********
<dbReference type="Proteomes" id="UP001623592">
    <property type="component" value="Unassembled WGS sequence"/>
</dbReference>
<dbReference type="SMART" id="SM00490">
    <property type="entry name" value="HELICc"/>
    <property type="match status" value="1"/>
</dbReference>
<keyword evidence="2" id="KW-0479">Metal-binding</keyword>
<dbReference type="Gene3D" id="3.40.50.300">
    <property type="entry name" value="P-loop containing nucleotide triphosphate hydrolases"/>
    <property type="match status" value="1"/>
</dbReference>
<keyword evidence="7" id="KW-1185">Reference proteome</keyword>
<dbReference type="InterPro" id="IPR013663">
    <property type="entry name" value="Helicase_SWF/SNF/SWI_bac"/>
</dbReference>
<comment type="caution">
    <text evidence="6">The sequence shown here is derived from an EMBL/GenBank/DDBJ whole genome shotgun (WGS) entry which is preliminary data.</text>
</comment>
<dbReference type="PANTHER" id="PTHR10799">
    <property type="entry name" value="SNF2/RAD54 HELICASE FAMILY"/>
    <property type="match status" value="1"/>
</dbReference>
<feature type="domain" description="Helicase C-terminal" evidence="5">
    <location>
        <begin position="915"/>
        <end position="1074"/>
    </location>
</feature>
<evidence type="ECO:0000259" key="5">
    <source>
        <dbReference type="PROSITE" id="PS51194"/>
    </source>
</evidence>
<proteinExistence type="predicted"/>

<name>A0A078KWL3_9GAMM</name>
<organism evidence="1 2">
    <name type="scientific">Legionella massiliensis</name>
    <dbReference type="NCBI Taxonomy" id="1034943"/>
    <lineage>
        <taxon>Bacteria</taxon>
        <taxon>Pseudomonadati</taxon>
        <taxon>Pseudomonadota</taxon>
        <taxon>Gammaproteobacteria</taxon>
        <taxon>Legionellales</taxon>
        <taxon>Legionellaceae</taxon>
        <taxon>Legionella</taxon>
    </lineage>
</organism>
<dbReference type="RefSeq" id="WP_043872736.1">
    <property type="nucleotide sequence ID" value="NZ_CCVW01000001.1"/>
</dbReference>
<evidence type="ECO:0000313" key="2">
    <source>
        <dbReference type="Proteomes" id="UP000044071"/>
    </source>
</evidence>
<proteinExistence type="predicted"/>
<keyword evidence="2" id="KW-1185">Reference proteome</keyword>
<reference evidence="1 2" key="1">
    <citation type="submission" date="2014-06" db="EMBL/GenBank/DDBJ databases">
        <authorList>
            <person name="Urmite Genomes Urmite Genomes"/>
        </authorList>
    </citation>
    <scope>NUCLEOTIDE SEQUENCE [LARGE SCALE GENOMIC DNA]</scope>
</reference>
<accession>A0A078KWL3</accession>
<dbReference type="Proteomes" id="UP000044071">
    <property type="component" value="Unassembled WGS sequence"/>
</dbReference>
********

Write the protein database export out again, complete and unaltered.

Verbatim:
<dbReference type="Proteomes" id="UP001623592">
    <property type="component" value="Unassembled WGS sequence"/>
</dbReference>
<dbReference type="SMART" id="SM00490">
    <property type="entry name" value="HELICc"/>
    <property type="match status" value="1"/>
</dbReference>
<keyword evidence="2" id="KW-0479">Metal-binding</keyword>
<dbReference type="Gene3D" id="3.40.50.300">
    <property type="entry name" value="P-loop containing nucleotide triphosphate hydrolases"/>
    <property type="match status" value="1"/>
</dbReference>
<keyword evidence="7" id="KW-1185">Reference proteome</keyword>
<dbReference type="InterPro" id="IPR013663">
    <property type="entry name" value="Helicase_SWF/SNF/SWI_bac"/>
</dbReference>
<comment type="caution">
    <text evidence="6">The sequence shown here is derived from an EMBL/GenBank/DDBJ whole genome shotgun (WGS) entry which is preliminary data.</text>
</comment>
<dbReference type="PANTHER" id="PTHR10799">
    <property type="entry name" value="SNF2/RAD54 HELICASE FAMILY"/>
    <property type="match status" value="1"/>
</dbReference>
<feature type="domain" description="Helicase C-terminal" evidence="5">
    <location>
        <begin position="915"/>
        <end position="1074"/>
    </location>
</feature>
<evidence type="ECO:0000259" key="5">
    <source>
        <dbReference type="PROSITE" id="PS51194"/>
    </source>
</evidence>
<proteinExistence type="predicted"/>

<name>A0A078KWL3_9GAMM</name>
<organism evidence="1 2">
    <name type="scientific">Legionella massiliensis</name>
    <dbReference type="NCBI Taxonomy" id="1034943"/>
    <lineage>
        <taxon>Bacteria</taxon>
        <taxon>Pseudomonadati</taxon>
        <taxon>Pseudomonadota</taxon>
        <taxon>Gammaproteobacteria</taxon>
        <taxon>Legionellales</taxon>
        <taxon>Legionellaceae</taxon>
        <taxon>Legionella</taxon>
    </lineage>
</organism>
<dbReference type="RefSeq" id="WP_043872736.1">
    <property type="nucleotide sequence ID" value="NZ_CCVW01000001.1"/>
</dbReference>
<evidence type="ECO:0000313" key="2">
    <source>
        <dbReference type="Proteomes" id="UP000044071"/>
    </source>
</evidence>
<proteinExistence type="predicted"/>
<keyword evidence="2" id="KW-1185">Reference proteome</keyword>
<reference evidence="1 2" key="1">
    <citation type="submission" date="2014-06" db="EMBL/GenBank/DDBJ databases">
        <authorList>
            <person name="Urmite Genomes Urmite Genomes"/>
        </authorList>
    </citation>
    <scope>NUCLEOTIDE SEQUENCE [LARGE SCALE GENOMIC DNA]</scope>
</reference>
<accession>A0A078KWL3</accession>
<dbReference type="Proteomes" id="UP000044071">
    <property type="component" value="Unassembled WGS sequence"/>
</dbReference>